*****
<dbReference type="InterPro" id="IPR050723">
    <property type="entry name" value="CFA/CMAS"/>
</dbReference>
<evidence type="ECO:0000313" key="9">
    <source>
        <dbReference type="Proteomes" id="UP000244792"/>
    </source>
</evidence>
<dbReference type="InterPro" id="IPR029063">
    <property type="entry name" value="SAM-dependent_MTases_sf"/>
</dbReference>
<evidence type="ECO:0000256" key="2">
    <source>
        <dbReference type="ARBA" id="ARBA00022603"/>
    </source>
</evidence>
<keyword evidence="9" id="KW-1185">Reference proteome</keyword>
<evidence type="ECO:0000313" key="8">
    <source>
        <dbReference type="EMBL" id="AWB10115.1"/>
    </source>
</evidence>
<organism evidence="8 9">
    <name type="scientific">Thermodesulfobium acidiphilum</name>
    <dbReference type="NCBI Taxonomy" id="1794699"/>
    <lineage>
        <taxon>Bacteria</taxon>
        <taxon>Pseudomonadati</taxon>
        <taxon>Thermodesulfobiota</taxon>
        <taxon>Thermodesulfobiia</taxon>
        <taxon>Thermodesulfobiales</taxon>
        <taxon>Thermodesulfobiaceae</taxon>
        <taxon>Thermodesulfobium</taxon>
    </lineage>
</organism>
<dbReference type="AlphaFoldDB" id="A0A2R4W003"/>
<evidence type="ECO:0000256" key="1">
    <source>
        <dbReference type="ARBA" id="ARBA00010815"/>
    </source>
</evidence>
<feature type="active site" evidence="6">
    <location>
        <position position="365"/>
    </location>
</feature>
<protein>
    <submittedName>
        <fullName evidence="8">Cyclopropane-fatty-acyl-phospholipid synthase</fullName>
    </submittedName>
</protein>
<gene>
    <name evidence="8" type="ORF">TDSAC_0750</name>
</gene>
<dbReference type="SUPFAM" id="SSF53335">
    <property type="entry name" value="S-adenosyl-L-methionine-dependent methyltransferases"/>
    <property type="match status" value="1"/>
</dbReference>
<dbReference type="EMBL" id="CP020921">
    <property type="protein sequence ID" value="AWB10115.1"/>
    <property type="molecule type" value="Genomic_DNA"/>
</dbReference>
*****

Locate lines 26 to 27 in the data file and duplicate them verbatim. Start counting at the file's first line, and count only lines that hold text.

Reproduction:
    <lineage>
        <taxon>Bacteria</taxon>